These examples also illustrate how those two inquiries – into stories and phenomena – are not really that different. They are two sides of the same coin, or more accurately, two angles into investigating the same thing.

Finally, I can investigate what happens when I live from taking stories as true and phenomena as real. (Rigidity? Lack of receptivity? Reactivity? Trying to protect viewpoints and identities? Tension?)  And what happens when I recognize, in immediate experience and maybe over and over, that stories are not true and phenomena are not as substantial and real as they initially appeared. (Holding viewpoints and identities more lightly? Receptivity? Heart? More adaptive to situations? More sense of connection? More ease in daily life?)

Trigger: Tom’s Sunday talk at CSS about the idea of infinity, how it is self-contradictory and self-destructs when investigated far enough, and how that is the case with all our stories and ideas.



  • atheist, non-theist etc.
    • can be entertaining to see how each one is true + maybe even some insights
      • playing with ideas, may yield some insights within stories, and even outside of stories (may notice something here now, dynamics, what is here)
      • when investigate far enough, becomes meaningless, falls apart (can be viewed from infinite variety of perspectives, within infinite variety of contexts, will inevitably be self-contradictory, reality/life will inevitably show up differently etc.)
      • (one of the things I do in this blog, use stories in ways that are less conventional, find the grain of truth in them for myself, and in the process allow the stories to become meaningless in a conventional sense)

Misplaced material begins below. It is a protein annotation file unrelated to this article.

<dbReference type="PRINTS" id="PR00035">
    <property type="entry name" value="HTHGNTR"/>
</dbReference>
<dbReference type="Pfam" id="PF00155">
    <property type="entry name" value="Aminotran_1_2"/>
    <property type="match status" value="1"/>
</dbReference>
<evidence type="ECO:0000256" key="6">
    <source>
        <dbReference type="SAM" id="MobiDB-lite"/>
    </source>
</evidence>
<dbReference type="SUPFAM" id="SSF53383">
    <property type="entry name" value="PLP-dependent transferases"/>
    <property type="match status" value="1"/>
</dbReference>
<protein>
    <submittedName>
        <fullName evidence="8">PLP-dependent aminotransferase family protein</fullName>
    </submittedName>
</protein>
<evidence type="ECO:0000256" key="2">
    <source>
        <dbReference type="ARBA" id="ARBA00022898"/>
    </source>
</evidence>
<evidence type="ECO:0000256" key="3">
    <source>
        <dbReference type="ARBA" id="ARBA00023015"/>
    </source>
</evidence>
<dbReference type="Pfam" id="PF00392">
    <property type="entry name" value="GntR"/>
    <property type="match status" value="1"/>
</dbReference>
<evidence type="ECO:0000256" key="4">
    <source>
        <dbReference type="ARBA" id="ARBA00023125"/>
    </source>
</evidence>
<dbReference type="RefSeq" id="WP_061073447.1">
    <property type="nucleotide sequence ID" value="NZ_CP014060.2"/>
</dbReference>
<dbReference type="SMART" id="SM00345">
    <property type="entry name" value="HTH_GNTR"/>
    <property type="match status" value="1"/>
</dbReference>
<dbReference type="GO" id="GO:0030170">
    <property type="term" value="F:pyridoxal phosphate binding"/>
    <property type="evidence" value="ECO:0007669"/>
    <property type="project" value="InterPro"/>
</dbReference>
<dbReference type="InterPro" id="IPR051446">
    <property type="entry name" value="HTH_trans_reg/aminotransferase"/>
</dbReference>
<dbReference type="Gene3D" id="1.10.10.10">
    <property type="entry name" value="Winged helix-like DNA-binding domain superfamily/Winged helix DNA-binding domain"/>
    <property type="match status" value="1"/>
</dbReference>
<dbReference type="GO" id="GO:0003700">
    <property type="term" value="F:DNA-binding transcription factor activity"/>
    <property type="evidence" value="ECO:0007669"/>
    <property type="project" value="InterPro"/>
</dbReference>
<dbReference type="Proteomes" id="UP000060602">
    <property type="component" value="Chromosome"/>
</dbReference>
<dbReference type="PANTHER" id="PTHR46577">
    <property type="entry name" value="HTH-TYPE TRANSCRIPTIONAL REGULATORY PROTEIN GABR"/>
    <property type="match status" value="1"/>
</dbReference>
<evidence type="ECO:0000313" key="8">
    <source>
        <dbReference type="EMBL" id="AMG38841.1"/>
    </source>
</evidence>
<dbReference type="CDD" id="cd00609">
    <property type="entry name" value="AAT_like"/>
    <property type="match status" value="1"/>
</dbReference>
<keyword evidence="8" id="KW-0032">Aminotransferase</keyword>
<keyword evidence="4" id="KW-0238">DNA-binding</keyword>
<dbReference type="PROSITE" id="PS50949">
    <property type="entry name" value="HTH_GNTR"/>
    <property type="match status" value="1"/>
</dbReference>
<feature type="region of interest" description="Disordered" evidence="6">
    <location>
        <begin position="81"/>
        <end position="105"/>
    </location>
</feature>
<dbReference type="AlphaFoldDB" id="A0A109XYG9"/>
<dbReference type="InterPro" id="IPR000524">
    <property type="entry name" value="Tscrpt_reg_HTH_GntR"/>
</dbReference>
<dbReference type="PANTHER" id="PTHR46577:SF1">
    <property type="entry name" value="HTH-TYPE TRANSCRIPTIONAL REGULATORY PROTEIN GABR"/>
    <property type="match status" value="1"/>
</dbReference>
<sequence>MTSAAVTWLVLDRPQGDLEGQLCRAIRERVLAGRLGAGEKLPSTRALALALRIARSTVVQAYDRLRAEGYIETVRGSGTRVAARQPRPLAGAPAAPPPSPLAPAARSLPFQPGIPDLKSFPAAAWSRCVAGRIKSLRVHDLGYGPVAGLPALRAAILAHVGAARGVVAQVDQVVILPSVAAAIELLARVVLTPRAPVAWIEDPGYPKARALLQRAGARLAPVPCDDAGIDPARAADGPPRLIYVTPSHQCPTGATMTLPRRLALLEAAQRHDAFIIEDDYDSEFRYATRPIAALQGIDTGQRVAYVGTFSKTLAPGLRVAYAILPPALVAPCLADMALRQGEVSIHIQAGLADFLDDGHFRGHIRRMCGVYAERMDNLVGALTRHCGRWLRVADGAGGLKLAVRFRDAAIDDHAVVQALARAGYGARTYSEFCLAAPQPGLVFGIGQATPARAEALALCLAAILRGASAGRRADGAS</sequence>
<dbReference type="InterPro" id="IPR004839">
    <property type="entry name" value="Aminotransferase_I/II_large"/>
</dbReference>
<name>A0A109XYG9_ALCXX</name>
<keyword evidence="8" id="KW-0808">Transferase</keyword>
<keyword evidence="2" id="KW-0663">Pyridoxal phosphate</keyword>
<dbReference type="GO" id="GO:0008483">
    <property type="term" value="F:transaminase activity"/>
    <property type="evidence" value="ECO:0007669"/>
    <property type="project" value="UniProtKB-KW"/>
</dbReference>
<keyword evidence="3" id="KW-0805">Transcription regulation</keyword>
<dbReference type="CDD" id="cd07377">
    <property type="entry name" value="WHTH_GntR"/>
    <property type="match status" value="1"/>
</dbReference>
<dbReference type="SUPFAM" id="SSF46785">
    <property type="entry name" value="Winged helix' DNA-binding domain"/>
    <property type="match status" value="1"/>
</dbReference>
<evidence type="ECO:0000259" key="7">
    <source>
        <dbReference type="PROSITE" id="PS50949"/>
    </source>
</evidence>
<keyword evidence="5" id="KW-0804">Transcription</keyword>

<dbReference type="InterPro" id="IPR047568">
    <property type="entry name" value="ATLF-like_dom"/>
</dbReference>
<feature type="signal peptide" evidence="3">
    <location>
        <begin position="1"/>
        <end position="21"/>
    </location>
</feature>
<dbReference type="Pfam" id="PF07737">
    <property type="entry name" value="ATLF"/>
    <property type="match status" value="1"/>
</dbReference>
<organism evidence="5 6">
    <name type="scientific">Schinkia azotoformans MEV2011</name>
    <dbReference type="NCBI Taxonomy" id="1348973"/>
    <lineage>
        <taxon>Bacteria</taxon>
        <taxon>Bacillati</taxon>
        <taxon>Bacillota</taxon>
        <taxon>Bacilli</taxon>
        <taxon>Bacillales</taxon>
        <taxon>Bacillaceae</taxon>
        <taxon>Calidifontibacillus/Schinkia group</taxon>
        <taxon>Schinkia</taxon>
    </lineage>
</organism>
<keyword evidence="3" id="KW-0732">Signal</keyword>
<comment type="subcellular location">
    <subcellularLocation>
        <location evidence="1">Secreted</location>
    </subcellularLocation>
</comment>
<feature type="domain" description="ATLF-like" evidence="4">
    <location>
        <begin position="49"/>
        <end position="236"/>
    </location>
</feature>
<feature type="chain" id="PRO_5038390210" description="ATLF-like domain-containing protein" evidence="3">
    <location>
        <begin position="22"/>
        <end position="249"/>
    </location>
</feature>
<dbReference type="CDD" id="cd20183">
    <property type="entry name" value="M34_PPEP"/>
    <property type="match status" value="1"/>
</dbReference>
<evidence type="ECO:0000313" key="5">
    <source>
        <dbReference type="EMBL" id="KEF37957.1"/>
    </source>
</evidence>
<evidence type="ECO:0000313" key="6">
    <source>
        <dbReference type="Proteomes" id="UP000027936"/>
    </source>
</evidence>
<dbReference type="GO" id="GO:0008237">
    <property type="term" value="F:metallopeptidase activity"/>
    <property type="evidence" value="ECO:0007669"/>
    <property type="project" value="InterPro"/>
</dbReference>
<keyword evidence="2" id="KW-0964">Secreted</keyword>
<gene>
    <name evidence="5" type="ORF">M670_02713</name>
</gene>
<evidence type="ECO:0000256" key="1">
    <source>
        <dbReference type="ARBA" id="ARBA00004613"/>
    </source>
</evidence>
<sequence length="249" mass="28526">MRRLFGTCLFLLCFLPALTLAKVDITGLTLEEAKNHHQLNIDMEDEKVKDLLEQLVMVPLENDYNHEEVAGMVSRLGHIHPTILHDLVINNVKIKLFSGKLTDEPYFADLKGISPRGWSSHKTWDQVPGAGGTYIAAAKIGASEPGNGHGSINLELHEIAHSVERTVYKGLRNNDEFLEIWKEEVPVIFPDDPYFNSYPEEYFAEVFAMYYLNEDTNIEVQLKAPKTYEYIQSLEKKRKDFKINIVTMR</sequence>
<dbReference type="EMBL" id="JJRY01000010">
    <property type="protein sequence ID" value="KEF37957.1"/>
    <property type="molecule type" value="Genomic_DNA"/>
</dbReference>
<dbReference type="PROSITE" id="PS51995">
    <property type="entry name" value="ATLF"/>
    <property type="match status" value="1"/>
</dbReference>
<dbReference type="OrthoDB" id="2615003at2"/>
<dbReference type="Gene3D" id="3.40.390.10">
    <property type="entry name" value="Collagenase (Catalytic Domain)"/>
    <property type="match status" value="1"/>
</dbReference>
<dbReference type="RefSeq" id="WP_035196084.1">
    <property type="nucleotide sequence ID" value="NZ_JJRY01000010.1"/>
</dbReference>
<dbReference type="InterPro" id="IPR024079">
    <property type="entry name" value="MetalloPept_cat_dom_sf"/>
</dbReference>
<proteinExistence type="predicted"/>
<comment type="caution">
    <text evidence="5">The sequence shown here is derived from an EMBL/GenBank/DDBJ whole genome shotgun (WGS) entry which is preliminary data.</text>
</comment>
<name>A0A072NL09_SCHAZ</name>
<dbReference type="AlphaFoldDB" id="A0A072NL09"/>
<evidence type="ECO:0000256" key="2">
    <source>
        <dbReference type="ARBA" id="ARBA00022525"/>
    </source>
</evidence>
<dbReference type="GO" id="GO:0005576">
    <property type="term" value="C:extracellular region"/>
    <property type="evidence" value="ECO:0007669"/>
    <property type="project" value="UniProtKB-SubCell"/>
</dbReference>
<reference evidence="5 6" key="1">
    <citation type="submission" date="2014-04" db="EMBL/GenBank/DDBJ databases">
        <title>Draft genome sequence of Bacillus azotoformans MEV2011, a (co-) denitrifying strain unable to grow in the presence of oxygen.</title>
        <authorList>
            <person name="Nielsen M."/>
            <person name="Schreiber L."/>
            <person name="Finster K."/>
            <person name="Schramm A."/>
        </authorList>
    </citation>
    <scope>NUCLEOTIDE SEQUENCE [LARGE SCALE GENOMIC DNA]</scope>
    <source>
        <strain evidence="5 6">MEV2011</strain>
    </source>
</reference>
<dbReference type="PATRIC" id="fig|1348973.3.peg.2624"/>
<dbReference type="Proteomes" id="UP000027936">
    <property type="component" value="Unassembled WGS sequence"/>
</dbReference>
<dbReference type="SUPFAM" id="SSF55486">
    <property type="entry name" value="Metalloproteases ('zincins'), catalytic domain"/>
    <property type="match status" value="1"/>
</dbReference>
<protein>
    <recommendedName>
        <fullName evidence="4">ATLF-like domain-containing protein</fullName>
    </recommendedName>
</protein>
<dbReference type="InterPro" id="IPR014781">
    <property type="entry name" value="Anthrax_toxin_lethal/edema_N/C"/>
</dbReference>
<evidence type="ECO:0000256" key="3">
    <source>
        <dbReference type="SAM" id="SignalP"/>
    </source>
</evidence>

• use the stories in un-traditional ways, to find the grain of truth in them for myself, and in the process make the stories meaningless from a conventional view
        • lose their meaning b/c I use them in whatever way I find most helpful for myself at the moment, don’t have any fixed meaning, often used in a quite un-traditional meaning (any fixed meaning breaks down)
        • still use those words in conventional sense when talk with others, for practical reasons (no reason to do anything else, most of the time)
      • mainly, show that whenever we use those – and any – ideas, we play with them
        • and if take as true, try to act – and react – as if true
      • all we do is play with ideas, when we explore through images/stories, although may have real life impacts when take as true (try to live and react as if true)
    • exploring how each is true
      • atheist – critical thinking, investigate, look for oneself, no “god” as an entity out there, don’t take stories about spirituality/religion as literal truth (no other stories either)
      • non-theist – spirit but no god as (separate, distinct) entity (1st/zero person)
      • theist – second person, devotion, service
      • pantheist – all/reality = god
      • panentheist – god embraces and is beyond all

when any story is investigated far enough, it falls apart (infinite perspectives and contexts, reversals have truths as well, is inevitably self-contradictory, life will show up differently – outside of the imagined boundaries of the story, etc.)

and when any phenomenon is investigated, it falls apart as well (as something solid, well defined, something we can easily label)